Healthy Variety with Alternative Grains

By: DEBORAH AUGUSTIN

Edited by: KELSEY CRUZ

Incorporating whole grains into your diet is an easy way to get healthy.

According to Choose My Plate, the United States Department of Agriculture’s nutritional web site, whole grains are an important source of B vitamins, fiber, and a number of minerals. They are also linked to a reduced risk in heart disease, and according to a study published in The American Journal of Clinical Nutrition, can help to decrease abdominal fat. Yellow polka dot bikini, anyone?

Fortunately, whole wheat and rice – the two most common whole grains – are not the only options when it comes to eating more whole grains. Quite recently, alternative grains such as quinoa, amaranth, buckwheat, and spelt have started to become popular. And although quinoa and amaranth are actually seeds, not grains, they are treated and cooked like corn and the rest of its grain family.

Once confined primarily to health food stores, these grains are now readily available in most supermarkets. There are also an increasing number of breads and pastas that are made with these grains, offering alternatives to people with gluten allergies or intolerances. For those suffering from celiac disease, the increased availability of alternative grain products makes cooking a little easier. Spelt, buckwheat, and barley flour can also be used to bake bread, pizza dough, pancakes, and other baked goods. Be careful, however, to not rely too heavily on packaged alternative grain products.

“It is better to eat the whole grain as opposed to bread or pastas. They have been processed to a degree with added ingredients,” warns Dr. Lori Shemek, Ph.D. and author of Fire-Up Your Fat Burn.  “It is always best to opt for the whole grain because its nutritional components trigger less of an insulin response. Insulin creates inflammation in the body and is the ‘fat storage hormone’ so it is important to be mindful of the types of carbohydrate sources we consume.

Vegetarians, too, benefit from adding more grains to their diet. They are high in protein and iron.

“Besides adding variety to your diet, these grains are much more nutritious,” said Dr. Lori Shemek, Ph.D. and author of Fire-Up Your Fat Burn. “For example, quinoa is a superior protein compared to other grains.  It is a powerful source of minerals, including calcium magnesium, potassium and iron.”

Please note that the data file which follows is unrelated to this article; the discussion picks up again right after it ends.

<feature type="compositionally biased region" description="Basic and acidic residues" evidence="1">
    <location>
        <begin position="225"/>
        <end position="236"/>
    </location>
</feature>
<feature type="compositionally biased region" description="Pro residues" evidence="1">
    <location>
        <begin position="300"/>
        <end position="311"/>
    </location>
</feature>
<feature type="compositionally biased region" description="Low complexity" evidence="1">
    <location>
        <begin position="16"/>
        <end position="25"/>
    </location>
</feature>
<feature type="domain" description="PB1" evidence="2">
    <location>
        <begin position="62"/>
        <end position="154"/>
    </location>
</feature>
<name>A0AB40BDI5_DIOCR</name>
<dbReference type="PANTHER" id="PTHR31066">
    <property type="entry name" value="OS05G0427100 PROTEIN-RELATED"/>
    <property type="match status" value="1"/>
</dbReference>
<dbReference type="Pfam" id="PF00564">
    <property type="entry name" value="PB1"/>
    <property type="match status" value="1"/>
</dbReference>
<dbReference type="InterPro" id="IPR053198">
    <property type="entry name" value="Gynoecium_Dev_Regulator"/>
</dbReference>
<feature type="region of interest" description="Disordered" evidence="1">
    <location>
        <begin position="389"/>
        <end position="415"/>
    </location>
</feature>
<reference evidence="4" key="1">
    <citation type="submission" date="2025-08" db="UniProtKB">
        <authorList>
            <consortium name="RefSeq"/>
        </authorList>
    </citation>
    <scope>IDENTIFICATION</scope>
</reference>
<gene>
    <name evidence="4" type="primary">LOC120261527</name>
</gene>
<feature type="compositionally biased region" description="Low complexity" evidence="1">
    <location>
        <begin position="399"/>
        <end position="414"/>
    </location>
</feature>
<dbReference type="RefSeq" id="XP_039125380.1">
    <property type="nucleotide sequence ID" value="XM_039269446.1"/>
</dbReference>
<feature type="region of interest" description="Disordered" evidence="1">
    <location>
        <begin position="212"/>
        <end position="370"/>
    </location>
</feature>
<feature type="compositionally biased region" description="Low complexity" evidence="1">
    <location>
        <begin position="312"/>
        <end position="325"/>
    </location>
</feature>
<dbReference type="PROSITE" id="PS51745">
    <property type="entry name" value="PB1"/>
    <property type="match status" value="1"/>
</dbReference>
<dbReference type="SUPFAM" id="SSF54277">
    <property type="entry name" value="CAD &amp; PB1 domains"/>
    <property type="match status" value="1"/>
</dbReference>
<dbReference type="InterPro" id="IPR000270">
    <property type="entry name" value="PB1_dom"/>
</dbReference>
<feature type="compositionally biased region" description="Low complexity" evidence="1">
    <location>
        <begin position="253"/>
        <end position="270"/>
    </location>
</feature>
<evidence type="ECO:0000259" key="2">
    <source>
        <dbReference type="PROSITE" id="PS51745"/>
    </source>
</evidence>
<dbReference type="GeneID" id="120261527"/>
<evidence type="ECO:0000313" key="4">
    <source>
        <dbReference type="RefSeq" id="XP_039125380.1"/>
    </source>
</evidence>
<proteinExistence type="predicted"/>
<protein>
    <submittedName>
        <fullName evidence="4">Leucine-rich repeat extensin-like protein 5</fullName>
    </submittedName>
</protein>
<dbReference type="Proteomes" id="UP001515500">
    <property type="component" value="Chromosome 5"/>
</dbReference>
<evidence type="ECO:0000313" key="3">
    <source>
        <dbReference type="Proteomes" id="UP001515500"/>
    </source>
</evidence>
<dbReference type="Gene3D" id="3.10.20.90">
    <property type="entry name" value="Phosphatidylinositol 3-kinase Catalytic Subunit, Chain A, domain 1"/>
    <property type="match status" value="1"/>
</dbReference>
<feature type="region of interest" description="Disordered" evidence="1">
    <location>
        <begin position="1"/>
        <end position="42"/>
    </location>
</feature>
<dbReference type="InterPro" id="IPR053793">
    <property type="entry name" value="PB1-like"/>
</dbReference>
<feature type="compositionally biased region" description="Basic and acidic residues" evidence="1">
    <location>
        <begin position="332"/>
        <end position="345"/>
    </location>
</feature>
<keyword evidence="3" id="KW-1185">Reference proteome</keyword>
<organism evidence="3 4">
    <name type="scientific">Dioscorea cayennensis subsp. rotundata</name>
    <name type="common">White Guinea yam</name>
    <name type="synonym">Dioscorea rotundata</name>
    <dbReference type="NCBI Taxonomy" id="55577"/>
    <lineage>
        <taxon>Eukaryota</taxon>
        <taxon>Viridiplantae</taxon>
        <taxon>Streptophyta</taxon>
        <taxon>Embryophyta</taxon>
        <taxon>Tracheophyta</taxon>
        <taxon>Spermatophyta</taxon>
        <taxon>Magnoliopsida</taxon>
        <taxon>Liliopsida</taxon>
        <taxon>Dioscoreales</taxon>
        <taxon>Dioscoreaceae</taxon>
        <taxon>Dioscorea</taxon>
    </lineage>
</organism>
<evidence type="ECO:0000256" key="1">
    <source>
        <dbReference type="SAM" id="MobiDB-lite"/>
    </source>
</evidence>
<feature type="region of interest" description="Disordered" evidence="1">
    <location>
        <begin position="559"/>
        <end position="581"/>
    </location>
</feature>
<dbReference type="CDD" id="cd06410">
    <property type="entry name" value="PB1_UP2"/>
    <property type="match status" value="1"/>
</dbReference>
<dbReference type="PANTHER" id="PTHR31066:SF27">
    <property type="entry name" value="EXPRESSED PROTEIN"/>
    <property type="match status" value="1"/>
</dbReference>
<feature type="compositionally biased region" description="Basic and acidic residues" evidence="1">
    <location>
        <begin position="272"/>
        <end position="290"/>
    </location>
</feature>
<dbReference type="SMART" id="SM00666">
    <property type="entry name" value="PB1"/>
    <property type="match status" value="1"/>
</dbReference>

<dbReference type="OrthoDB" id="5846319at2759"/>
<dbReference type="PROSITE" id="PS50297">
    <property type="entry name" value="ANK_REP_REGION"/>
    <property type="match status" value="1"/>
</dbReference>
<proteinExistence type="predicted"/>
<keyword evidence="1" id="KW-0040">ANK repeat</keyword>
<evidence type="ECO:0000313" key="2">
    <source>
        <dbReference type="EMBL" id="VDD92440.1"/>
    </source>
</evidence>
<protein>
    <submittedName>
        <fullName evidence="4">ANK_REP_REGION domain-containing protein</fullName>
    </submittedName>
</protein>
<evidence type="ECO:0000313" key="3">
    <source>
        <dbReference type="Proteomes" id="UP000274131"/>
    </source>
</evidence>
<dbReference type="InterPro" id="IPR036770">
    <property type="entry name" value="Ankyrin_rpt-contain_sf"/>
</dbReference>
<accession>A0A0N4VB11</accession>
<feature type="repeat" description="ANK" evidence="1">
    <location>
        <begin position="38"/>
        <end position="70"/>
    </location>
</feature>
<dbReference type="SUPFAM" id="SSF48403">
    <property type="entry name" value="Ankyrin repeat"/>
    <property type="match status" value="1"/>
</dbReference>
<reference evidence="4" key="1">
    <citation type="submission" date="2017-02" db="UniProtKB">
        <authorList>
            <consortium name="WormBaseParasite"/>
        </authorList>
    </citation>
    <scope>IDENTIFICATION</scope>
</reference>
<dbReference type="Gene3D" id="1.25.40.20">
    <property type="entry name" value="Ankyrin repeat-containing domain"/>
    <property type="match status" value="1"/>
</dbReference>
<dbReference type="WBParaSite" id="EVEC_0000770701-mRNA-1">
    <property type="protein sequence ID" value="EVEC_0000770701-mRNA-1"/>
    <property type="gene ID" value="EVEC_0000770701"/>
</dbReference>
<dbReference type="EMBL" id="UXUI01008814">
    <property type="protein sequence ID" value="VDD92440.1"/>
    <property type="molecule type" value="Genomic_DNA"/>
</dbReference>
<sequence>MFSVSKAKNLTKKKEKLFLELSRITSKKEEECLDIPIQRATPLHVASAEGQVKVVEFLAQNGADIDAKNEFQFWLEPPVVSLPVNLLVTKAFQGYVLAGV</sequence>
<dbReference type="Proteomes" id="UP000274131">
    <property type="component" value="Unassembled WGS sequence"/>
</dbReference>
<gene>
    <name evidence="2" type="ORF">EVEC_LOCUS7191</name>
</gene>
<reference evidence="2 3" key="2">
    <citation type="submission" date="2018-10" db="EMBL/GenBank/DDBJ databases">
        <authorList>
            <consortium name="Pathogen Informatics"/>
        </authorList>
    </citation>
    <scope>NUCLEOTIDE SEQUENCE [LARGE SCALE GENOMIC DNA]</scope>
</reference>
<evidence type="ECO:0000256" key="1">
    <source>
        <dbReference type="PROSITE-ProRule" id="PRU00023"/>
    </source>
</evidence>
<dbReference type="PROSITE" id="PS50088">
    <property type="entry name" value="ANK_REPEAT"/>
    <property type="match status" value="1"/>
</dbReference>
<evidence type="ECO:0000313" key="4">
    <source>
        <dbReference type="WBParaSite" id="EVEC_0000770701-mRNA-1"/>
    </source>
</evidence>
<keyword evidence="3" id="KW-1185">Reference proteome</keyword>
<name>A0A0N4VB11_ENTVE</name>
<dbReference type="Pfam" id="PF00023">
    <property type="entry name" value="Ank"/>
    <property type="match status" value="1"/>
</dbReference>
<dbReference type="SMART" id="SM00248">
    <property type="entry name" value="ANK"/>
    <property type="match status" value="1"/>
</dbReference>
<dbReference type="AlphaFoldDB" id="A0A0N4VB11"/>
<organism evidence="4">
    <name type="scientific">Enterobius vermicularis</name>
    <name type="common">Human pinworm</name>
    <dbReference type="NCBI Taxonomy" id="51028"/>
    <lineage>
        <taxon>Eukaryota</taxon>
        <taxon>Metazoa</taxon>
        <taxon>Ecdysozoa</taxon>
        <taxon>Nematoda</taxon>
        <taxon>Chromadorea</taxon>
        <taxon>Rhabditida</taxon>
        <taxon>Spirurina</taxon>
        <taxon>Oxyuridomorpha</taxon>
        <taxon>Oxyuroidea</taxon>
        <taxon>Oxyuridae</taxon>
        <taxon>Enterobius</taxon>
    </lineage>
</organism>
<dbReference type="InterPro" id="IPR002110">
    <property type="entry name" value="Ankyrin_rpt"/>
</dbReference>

If you’re anything like Carrie Bradshaw and use your oven to hold shoes, you’ll be happy to know that cooking grains is relatively easy.

“I make grains more now that I have a rice cooker!” says Kath Younger, a registered dietitian. “You just measure the grain and water and set the machine to cook for you. There is no need to watch the pot for over-boiling or worry about whether all the water is absorbed.”

To beat the heat, Younger also suggests adding grains to a refreshing summer salad.

“My favorite way to use alternative grains is a chilled salad,” she says. “I cook the grain and then mix in veggies, cheeses, nuts and dressings to suit my mood (try two of her favorite millet salads: Feta Millet Salad and Spiced Millet Salad). These are great to have in your fridge and use for packed lunches, quick dinners, or picnics throughout the week.”

Don’t be afraid to experiment with these alternative grains this summer! Whether in your oatmeal or salad, adding grains to your meals will make you feel fuller longer.

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One Comment on “Healthy Variety with Alternative Grains”

  1. Willette Viruet
    November 4, 2012 at 12:23 pm #

    Gluten allergy can be sometimes annoying because i have to bake and eat special gluten-free food stuffs. ;

    Remember to look at this useful web site
    http://www.foodsupplementdigest.com/vitamin-d3-side-effects/

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